Chabot's collection contains several catalogues produced by foreign companies, including some from the United States: the Daprato and California Perfume catalogues mentioned above and that published by Montgomery Ward, a Chicago firm. He also has catalogues from France, catalogues produced by carriage manufacturers, and stove catalogues.

  Goodwin's Fall Winter 1911-12, cover.  

Enlarge image.Goodwin's Fall/Winter Catalogue, 1911-12. Located in Montréal, the company had been founded two years previously under the name Rea A. E. & Co.


Chabot probably started his collection with a catalogue from Eaton's or Simpson's. He now has several thousand catalogues from department stores and specialized retailers such as Canadian Tire, Hudson's Bay Company, La Compagnie Paquet, P. T. Légaré, Goodwin's, Bélanger of Montmagny, Copp Brothers, a Hamilton company that sold stoves, McClary, Gurnoy, Obe, a stained-glass company from Montreal, and, Desjardins, a fur company. Chabot's collection includes about 140 Dupuis Frères catalogues, and 400 to 500 from Eaton's and Simpson's.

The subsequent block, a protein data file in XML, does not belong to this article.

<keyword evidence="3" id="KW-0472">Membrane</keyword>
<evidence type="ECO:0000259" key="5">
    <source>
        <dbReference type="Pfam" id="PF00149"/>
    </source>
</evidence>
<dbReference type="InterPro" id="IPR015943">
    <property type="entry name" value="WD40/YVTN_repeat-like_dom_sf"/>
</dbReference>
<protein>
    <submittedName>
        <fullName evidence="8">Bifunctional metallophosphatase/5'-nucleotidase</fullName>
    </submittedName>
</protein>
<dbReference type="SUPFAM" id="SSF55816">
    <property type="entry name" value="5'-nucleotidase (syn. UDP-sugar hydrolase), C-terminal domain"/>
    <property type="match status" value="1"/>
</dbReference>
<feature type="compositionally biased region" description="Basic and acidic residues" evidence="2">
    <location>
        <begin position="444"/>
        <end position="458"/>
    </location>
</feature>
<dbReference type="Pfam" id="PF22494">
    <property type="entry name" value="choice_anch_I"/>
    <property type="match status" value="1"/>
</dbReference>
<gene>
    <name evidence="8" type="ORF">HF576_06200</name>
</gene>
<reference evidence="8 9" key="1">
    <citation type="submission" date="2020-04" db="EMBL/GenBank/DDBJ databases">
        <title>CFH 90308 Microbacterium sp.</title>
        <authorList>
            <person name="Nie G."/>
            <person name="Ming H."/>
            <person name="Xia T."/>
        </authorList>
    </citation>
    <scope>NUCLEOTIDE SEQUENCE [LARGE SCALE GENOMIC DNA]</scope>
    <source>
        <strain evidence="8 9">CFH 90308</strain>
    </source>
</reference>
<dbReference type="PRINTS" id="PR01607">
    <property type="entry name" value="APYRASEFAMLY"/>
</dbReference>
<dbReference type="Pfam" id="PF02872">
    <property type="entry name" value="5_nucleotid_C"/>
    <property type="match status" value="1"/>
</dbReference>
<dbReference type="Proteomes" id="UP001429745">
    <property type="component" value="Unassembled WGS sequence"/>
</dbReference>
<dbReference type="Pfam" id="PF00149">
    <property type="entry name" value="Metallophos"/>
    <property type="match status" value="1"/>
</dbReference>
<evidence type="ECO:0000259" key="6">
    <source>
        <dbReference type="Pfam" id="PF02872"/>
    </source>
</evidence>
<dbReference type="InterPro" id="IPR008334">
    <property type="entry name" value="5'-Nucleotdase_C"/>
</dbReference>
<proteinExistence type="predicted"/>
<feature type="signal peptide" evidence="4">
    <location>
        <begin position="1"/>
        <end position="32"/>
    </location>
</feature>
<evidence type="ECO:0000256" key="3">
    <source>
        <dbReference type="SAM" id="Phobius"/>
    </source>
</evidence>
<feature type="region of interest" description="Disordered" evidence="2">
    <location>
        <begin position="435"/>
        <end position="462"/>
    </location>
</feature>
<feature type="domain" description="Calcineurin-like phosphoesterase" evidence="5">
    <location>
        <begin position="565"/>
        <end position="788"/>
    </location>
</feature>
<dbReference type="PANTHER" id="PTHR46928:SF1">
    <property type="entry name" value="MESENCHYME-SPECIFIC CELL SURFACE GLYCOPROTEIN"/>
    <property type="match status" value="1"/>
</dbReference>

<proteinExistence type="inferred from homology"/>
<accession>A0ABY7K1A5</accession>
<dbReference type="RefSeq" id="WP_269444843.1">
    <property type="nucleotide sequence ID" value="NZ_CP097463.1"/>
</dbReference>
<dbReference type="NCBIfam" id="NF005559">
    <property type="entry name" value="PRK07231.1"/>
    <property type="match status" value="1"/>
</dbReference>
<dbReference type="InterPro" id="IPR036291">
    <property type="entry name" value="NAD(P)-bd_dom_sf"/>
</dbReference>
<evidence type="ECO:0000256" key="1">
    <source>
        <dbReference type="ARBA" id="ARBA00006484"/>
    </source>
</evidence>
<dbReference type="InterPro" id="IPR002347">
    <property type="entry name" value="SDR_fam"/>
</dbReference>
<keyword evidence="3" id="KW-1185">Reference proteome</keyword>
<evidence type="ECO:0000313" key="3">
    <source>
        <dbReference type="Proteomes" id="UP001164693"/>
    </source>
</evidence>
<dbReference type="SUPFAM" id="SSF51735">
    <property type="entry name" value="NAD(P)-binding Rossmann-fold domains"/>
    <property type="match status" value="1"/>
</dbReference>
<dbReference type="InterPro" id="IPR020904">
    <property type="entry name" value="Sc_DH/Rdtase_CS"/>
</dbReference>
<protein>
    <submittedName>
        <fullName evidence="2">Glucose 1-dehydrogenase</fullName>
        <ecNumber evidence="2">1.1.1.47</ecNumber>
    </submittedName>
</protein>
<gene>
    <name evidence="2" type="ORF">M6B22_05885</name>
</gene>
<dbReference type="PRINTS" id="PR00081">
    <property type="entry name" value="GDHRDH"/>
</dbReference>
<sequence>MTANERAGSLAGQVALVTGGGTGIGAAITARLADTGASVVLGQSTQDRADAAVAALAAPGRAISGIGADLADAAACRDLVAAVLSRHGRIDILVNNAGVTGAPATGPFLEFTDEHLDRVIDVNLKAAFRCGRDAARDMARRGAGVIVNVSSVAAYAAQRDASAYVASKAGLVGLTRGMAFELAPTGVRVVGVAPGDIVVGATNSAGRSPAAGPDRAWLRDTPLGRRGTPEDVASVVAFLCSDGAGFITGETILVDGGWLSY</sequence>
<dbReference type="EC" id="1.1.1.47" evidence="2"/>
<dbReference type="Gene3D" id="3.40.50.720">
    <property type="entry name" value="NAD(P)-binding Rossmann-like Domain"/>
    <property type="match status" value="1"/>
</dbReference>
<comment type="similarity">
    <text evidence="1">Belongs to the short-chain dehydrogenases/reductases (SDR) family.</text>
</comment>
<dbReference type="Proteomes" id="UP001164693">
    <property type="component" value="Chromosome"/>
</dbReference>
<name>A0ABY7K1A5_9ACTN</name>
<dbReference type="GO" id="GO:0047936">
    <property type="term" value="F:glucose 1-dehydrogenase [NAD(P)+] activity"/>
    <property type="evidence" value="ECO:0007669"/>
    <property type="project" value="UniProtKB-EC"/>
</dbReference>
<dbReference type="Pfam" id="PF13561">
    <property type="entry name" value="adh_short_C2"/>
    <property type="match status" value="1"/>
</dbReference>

Chabot points out that, like the catalogues of La Compagnie Paquet, those published by P. T. Légaré are hard to find, especially issues from the early 20th century. He considers himself lucky, however, to have found catalogues produced by the company. A friend from the Saint-Roch-des-Aulnaies region, whose grandfather had been a representative of the company, had a whole series of them in his attic. One of the catalogues was from 1889, the early days of the firm when it was called Latimer et Légaré. Some copies were still in the shipping envelope, so they were practically new. Chabot inherited those catalogues.